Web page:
Archive | June, 2011


26 Jun

This is a short snapshot of what’s going on right now:

4 Weddings (in 1 year!)

3 pregnant friends

3 friends in relatively serious relationships

And a partridge in a pear tree

Everyone tells you that college is a time for change, but post college life is just one big ‘ol pile of change. And according to friends of mine, this is one way it starts. A LOT of weddings and babies.


I am really excited for my friends, honestly and truly. This is a big step and they’re all more than ready. However, I am not. I have so much on my plate, that adding something else might send all of my delicately spinning plates out of control. This is not say I’m not looking or toying with the idea. It’s just not my first priority. But it does throw your life into rather harsh perspective when it seems like everyone is pairing up. It especially doesn’t help when a co-worker gets wind of my many weddings and actually asks, “does that make you sad?”

No, actually it doesn’t. But thanks so much for bringing it up. These weddings and babies are a great way to reconnect with friends and family and celebrate happiness and love. Which is not something that we get to see all the time. Who cares what happens next, we have no way of knowing. So all that’s left is raise a glass, sit back and be happy.


Six things that I know for sure

8 Jun

I love a good list. A friend of mine was an inspiration for this idea because she’s also a list maker and also a twenty-something self discovery searcher. Let’s think of it as a combination of twenty questions and Oprah’s ever popular “What I know for sure”.

1) For a creative person, I don’t doodle. I always thought it was a bit odd that the only thing I really draw is an awkward sunflower, like this:

2) I love knowledge and I have an insatiable curiosity for random bits of information. Honestly, the more useless the better. But I do enjoy new things, for instance I took a course on Einstein’s theory of relativity just for the hell of it. Trust me, nothing can confuse a physics student faster than sharing a table with a literature student. It was difficult, but I like to think of trying things like that as yoga for the brain. You don’t have to do it all the time, but the more you do it the better off you are.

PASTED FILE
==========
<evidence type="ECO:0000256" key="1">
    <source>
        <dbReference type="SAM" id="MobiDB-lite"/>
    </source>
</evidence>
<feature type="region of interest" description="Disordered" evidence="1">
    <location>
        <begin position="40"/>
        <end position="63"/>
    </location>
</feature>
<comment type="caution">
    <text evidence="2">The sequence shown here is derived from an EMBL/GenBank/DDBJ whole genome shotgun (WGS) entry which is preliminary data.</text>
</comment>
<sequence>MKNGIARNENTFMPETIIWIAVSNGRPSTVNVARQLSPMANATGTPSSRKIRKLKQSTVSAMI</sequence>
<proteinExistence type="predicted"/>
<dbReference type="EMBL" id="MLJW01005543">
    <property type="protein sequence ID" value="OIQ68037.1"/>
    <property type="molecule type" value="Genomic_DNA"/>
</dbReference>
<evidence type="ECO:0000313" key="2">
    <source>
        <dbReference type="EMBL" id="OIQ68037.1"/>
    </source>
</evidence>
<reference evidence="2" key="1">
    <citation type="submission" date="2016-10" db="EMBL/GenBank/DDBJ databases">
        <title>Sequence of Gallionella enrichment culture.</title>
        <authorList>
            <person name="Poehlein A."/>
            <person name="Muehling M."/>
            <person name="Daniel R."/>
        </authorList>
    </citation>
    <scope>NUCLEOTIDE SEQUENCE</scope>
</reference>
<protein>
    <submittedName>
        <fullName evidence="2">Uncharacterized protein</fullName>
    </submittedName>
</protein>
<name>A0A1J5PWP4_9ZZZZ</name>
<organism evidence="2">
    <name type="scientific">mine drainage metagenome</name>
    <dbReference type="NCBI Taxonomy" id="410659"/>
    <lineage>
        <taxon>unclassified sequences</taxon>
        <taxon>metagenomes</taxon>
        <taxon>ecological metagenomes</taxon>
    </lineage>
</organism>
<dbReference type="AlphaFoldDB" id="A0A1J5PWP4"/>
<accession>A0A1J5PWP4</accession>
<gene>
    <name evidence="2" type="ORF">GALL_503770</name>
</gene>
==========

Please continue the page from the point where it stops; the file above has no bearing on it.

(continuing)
3) Since living in the Bahamas I am completely water spoiled.  The crystal clear water has yet to be rivaled, and even though I live in Florida the comparison still stands. But really, who can complain about this?

Florida Bliss

4) I really love a good conversation. It doesn’t have to be anything heavy, I’ve talked to people for hours that more or less ended will all of us in tears from laughing so much. (I always think that’s the best kind). But I think listening and hearing stories is really how you get to know people. It could also just be the writer in me begging to hear something great. :)

5) That being said, drama free is the way to be. I strive to keep drama at bay and while it doesn’t always work, it has served me well. Nothing is as much of a conversation killer as the never-ending unloading of personal baggage. As a friend of mine used to say, “travel light – your emotional baggage should be able to be stowed safely in the overhead compartment.”

6) I am an eternal optimist. I believe there is a lot of good that goes unnoticed because it’s human nature to focus on the negative. I think it works because I know I don’t have to prove anything to anyone.  I know that I spread a little care and love into the universe today and that’s a good feeling, even if I’m the only one that knows.

The North Wind and the Sun

2 Jun

As a firm believer in all things literary, I am sure pretty much every life lesson can be learned from a book. Chances are if it’s happened, it’s been written about. As a writer searching for a new idea, this can be insanely frustrating. But as a young adult, a certain level of solace can be found in characters that have “been there, done that.” Lately, I’ve been thinking a lot about my favorite fable, “The North Wind and the Sun.”

“A dispute arose between the North Wind and the Sun, each claiming that he was stronger than the other. At last they agreed to try their powers upon a traveller, to see which could soonest strip him of his cloak. The North Wind had the first try; and, gathering up all his force for the attack, he came whirling furiously down upon the man, and caught up his cloak as though he would wrest it from him by one single effort: but the harder he blew, the more closely the man wrapped it round himself. Then came the turn of the Sun. At first he beamed gently upon the traveller, who soon unclasped his cloak and walked on with it hanging loosely about his shoulders: then he shone forth in his full strength, and the man, before he had gone many steps, was glad to throw his cloak right off and complete his journey more lightly clad.”

I’ve always loved this story because I find it really relatable.While it is clearly about the power of persuasion, I think there’s a different aspect to it. We are often taught to fight hard against the grain, keep going, never give up. Those are all excellent qualities, but when is enough, enough? Sometimes we get so caught up in winning and getting “our” way that we forget to shun the tunnel vision and see the other options right in front. Similar to a riptide, don’t fight and struggle to reach the shore. Take your time, swim a little out of the way and reach your goal anyway.